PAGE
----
Scientific Forecaster Discussion

Return to Local Conditions & Forecast

Without Abbreviations
With Abbreviations

fxus63 karx 182103 

Area forecast discussion
National Weather Service La Crosse WI
303 PM CST Mon Nov 18 2019

Short term...(this evening through tuesday)
issued at 303 PM CST Mon Nov 18 2019

Early afternoon water vapor imagery showed a shortwave moving
through the Dakotas and into Minnesota, with an associated surface
warm front and precipitation draped from north to south across
the Dakotas. Behind the front and precip, clear skies and strong
westerly winds allowed temperatures to climb into the upper 50s
and lower 60s. The strong warm air advection and shortwave will
serve as the primary forcing for continued precipitation in our
forecast area tonight, though models do hint at a little low level
frontogenesis developing. Overall trends in guidance have been
slower with onset of precipitation in the forecast area, so may
need to further adjust forecast timing as we go through the
afternoon, but at this point it looks like it will move into
western portions of the forecast area a little before midnight.
While clouds have kept temperatures a bit cooler today, the
aforementioned strong warm air advection along with the persistent
cloud cover tonight should keep temperatures relatively "warm"
tonight, with lows in the upper 20s across central Wisconsin to
the upper 30s in northeast Iowa and southeast Minnesota.
Therefore, expecting mainly rain west of the Mississippi River,
and more of a rain/snow mix to the east. The coldest areas
(generally along I-94) could also see some freezing rain/drizzle
along with their half inch or so of snow, but not expecting much
more than a trace of icing. That said, will need to watch surface
temperatures (and Road temperatures) closely tonight. After the
main band of precip exits the area, model soundings do show a
pretty good drizzle signal with loss of in cloud ice on Tuesday
morning. Will need to continue to watch surface temperatures
through the morning, but with the continued strong westerly winds,
we should warm above freezing relatively quickly.

Long term...(tuesday night through monday)
issued at 303 PM CST Mon Nov 18 2019

Main concern for the long term will be the system moving in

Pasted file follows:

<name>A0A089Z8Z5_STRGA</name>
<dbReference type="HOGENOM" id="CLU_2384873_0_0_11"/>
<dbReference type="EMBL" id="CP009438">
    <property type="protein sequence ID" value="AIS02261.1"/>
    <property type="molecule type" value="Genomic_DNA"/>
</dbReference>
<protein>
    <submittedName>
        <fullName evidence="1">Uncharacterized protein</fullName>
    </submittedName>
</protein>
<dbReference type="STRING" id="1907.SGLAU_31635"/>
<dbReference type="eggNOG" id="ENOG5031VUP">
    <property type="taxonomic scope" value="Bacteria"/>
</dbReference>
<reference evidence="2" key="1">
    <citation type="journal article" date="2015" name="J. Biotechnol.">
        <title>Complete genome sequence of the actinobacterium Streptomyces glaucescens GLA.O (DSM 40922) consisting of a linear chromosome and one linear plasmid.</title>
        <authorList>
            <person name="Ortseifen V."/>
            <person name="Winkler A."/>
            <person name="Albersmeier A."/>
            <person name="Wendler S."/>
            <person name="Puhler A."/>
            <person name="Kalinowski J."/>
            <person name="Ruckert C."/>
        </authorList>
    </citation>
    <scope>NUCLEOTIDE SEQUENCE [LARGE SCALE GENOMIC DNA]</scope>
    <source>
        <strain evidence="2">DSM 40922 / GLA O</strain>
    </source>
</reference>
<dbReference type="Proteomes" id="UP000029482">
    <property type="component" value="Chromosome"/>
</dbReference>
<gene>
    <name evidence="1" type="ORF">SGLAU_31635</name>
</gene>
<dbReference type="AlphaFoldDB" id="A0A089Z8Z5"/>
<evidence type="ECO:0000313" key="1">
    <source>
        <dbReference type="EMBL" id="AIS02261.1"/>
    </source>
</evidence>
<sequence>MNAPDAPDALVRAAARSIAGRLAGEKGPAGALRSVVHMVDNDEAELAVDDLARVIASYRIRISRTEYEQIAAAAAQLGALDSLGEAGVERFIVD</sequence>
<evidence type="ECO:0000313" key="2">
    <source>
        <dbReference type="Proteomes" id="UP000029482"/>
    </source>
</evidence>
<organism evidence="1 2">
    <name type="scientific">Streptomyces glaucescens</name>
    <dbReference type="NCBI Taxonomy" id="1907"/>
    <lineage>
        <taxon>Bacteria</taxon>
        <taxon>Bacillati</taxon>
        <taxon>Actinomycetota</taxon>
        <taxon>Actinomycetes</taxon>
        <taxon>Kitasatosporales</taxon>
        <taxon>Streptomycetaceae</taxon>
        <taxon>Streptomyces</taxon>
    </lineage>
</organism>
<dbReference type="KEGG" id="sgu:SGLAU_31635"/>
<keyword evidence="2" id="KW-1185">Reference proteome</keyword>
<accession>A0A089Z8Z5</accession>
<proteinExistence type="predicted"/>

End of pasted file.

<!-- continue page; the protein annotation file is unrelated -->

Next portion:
Wednesday night/Thursday. The region will be in southerly return
flow Wednesday night as surface ridging slides east and low pressure
races northeast toward the upper Midwest from the Southern Plains.
Plentiful moisture will surge northward with this system, with
precipitable water approaching 1" across much of the area (2
Standard anomalies above normal for this time of year). Needless to
say, this system looks wet, with quantitative precipitation forecast around 0.5 to 0.75". The big
question will be temperatures over our area as this will determine
rain/snow potential. Models are in fairly good agreement on taking
the low through Iowa into southwest Wisconsin Thursday morning, and
into the Great Lakes by Thursday evening. As it stands now, it looks
like the area will be under enough warm air to keep most
precipitation as rain, with perhaps some snow mixing in on the back
side of the system late Thursday morning as colder air works into
the area. Better chances of accumulating snow look north and west of
our area at this time. However, this system will definitely have to
be watched as we get closer in time.

High pressure then nudges into the area for Friday into the weekend,
with drier weather expected. After a brief cool down Friday, the
weekend looks to rebound to near normal again, with highs near 40
into early next week. Precipitation chances start to increase again
by early next week, but at this time there is a lot of model spread
and thus confidence is low.


Aviation...(for the 18z tafs through 18z Tuesday afternoon)
issued at 1133 am CST Mon Nov 18 2019

A pesky IFR/MVFR deck remains in place across the area and given
time of year, not seeing much of a chance for improvement through
the afternoon. Satellite imagery does show some breaks up stream,
but it looks like they wouldn't get to the taf sites until late
afternoon or early evening, when they're expected to start filling
back in with loss of daytime heating. Bottom line, there's an
outside shot at a very brief period of VFR, but it's not looking
very likely at this time.

Will then be watching a band of precipitation moving through the
area late this evening into Tuesday. Guidance has trended toward
both taf sites being impacted now, so have introduced -ra mention
at rst. In addition, guidance is in pretty good agreement of some
drizzle lingering behind the main band of precip. Temperatures
should stay warm enough to preclude much freezing precip at both
taf sites, though a few snowflakes could mix in at times.
Otherwise, winds will become westerly as the rain moves through.
The two main things that will likely need refinement in later taf
issuances are arrival and end timing of the precip (trend has been
later), along with visibility with any drizzle, though ceilings
look to remain IFR.


Arx watches/warnings/advisories...


National Weather Service Glossary of Abbreviations